Portugal’s Outlook Raised by Moody’s on Growth Prospects

(Bloomberg) -- Portugal’s government bond rating outlook was raised by Moody’s Investors Service, citing improved medium-term growth prospects.

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The outlook was revised to positive from stable, the New York-based credit rating company said in a statement on Friday. Moody’s affirmed the Baa2 rating.

The change “reflects the increasing probability that a long period of economic and fiscal reforms, deleveraging of households and non-financial corporations and banking sector repair will result in continued and sustained improvement of the credit profile, in particular in economic and fiscal strength,” Moody’s said in the statement.

The country’s economy is expected to slow this year, after bouncing back following the pandemic. For Portugal, which has the third-highest debt ratio in the euro area behind Greece and Italy, tourism represents about 15% of the economy. Moody’s now estimates that the economy will grow by around 2% on average in the next five years.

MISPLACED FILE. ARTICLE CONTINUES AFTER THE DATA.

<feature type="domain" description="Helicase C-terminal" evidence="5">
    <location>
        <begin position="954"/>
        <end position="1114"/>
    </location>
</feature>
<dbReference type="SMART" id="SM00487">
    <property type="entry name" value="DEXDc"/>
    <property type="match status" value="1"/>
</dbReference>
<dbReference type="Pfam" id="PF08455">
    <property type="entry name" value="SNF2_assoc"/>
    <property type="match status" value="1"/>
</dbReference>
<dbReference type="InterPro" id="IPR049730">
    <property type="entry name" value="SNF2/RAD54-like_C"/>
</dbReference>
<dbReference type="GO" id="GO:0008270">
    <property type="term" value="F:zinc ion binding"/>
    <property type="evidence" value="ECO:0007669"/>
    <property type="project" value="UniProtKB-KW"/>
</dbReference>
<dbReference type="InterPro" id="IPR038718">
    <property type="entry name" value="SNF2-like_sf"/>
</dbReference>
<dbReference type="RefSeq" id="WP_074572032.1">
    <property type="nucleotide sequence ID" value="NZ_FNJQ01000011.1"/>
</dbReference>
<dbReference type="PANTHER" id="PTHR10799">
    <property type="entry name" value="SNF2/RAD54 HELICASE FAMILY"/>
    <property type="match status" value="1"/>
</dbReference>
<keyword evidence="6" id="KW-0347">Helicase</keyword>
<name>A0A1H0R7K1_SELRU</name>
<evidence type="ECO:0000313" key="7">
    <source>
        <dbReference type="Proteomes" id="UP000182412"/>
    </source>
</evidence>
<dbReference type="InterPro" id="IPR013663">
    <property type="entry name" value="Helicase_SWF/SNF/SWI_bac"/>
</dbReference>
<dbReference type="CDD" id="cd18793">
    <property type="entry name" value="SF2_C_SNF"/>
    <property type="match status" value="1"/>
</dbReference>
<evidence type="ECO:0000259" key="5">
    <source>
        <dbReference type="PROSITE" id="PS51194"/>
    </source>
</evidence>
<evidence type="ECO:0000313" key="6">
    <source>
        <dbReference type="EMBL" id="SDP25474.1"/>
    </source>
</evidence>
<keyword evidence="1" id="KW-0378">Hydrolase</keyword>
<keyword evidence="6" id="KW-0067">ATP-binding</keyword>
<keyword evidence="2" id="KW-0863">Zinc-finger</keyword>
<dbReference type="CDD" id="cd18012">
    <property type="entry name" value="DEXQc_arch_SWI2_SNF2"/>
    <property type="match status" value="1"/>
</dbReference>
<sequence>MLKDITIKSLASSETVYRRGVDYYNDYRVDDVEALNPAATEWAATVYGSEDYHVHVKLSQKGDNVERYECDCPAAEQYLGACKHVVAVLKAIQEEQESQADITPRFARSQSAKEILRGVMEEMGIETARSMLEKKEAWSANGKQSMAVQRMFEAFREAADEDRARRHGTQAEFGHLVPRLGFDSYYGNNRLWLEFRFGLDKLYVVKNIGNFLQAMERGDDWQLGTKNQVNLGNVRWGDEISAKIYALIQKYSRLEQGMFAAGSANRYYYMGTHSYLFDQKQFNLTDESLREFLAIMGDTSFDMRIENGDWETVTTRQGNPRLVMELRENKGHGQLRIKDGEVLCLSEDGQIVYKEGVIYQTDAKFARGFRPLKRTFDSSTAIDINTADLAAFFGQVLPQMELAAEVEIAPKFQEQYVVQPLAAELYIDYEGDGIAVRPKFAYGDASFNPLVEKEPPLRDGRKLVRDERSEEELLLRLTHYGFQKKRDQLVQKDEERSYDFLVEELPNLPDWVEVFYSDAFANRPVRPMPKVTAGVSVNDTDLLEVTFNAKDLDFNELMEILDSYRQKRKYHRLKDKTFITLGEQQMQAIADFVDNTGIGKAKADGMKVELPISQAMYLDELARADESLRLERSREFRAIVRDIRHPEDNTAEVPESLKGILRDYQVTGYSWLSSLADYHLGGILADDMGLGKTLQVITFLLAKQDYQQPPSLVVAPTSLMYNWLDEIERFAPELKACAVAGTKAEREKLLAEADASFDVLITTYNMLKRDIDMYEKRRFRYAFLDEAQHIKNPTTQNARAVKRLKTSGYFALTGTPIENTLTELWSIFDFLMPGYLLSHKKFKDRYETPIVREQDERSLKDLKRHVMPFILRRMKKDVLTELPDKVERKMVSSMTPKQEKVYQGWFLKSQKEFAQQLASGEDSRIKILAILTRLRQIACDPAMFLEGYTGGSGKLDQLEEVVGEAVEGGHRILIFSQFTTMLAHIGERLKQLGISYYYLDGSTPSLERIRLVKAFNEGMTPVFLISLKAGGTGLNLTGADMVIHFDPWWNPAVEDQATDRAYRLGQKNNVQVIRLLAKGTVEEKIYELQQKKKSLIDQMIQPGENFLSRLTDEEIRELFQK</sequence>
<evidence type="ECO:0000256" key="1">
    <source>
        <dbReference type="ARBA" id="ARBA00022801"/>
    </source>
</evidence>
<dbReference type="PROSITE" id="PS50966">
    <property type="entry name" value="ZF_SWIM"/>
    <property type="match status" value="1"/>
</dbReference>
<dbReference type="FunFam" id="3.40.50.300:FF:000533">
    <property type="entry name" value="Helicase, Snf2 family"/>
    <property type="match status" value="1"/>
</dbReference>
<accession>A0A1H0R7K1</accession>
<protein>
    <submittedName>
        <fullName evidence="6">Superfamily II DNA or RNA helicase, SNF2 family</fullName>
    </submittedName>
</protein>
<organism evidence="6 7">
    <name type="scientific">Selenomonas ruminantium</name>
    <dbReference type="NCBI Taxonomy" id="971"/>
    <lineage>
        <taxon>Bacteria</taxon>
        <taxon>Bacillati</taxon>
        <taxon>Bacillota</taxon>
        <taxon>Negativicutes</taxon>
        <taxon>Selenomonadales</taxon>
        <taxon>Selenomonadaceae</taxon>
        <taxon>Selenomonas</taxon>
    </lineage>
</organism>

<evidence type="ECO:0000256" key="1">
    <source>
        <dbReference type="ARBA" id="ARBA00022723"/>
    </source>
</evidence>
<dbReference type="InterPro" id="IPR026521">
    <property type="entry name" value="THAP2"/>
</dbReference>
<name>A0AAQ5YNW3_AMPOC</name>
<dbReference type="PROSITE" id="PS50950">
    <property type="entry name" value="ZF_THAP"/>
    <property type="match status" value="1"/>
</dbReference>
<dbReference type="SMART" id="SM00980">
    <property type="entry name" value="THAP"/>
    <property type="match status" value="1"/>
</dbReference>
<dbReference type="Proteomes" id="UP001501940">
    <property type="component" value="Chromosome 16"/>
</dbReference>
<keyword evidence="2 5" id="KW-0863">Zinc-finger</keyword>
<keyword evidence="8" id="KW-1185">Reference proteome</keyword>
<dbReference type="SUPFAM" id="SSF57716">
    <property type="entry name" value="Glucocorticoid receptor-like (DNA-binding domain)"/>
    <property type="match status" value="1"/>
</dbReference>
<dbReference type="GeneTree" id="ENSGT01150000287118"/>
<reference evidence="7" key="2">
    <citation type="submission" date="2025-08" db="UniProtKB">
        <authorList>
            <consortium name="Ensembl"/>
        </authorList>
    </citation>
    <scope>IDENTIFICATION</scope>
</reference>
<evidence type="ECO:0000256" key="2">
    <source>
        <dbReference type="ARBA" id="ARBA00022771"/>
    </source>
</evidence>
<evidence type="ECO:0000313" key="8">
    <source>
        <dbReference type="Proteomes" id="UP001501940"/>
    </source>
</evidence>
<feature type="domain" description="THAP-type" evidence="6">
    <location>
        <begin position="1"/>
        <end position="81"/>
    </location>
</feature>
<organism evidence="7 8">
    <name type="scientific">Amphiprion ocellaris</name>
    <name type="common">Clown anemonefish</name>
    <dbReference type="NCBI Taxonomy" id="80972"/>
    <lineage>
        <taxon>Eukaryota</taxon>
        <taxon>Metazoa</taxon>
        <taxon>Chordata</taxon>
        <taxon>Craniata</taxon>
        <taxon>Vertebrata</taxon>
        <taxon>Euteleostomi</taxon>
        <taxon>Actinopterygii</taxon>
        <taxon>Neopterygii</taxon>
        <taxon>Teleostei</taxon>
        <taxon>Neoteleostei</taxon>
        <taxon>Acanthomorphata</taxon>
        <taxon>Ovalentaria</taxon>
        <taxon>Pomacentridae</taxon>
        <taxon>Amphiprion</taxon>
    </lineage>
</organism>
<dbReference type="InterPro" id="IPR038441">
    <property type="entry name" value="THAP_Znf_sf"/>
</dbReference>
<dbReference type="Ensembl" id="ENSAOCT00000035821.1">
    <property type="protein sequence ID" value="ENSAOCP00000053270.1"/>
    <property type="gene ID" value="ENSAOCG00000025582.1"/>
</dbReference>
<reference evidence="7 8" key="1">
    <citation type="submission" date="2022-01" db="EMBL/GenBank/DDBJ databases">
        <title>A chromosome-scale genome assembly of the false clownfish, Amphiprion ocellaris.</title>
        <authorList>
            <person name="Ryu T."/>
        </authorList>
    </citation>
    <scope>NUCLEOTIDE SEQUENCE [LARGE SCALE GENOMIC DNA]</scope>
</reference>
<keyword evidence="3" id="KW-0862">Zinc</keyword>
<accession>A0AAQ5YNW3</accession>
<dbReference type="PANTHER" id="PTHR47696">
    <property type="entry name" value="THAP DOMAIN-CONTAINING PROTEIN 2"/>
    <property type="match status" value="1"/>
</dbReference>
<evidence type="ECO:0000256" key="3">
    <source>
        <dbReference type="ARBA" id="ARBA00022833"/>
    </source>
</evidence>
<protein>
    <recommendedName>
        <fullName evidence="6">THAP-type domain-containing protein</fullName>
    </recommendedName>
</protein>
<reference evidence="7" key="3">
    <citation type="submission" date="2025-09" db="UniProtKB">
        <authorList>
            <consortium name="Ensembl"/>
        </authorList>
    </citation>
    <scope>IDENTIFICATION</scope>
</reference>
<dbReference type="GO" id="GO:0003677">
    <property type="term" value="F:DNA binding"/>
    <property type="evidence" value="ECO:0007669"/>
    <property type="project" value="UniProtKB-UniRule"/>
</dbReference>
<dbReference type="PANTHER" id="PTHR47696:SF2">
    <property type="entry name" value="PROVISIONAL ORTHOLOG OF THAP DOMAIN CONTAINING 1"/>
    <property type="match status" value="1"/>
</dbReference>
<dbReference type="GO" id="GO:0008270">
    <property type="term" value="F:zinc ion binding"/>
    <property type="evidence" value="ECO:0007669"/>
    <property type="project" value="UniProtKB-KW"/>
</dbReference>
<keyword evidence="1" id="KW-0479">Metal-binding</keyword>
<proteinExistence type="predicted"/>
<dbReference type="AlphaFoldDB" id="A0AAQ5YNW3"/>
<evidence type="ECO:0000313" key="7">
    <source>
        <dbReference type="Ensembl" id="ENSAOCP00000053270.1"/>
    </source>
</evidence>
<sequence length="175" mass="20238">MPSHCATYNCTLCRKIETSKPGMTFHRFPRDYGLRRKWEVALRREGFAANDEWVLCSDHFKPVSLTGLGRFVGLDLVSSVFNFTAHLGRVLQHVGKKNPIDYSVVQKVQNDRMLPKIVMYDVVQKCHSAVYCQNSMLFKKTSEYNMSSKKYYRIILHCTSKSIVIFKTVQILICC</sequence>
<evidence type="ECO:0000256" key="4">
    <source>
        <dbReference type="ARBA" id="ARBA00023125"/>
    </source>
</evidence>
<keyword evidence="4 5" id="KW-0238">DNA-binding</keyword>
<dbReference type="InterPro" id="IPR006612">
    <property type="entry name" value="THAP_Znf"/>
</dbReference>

The Bank of Portugal in March raised its 2023 economic growth forecast to 1.8%, citing an improved performance in the tourism industry. Government debt fell to 113.9% of gross domestic product in 2022. The government aims for a budget deficit of 0.4% of GDP in 2023.

Near term, Moody’s expects Portugal’s GDP growth at 2.2% in 2023, materially higher compared to the euro area, thanks to a buoyant tourism sector. This year, elevated consumer price inflation and higher interest rates caused by the further tightening of monetary policy will significantly slow domestic demand, while external demand weakens, Moody’s said.

Faster-than-expected potential growth in coming years will be supported by reforms and investments in the context of the National Recovery and Resilience Plan, Moody’s said. Still supported by solid nominal GDP growth, Moody’s expects the debt-to-GDP ratio to continue on its downward path falling to 103% of GDP in 2024.

Portugal’s 10-year bond yield was at about 3.2% on Friday. It peaked at 18% in 2012 at the height of the euro region’s debt crisis.

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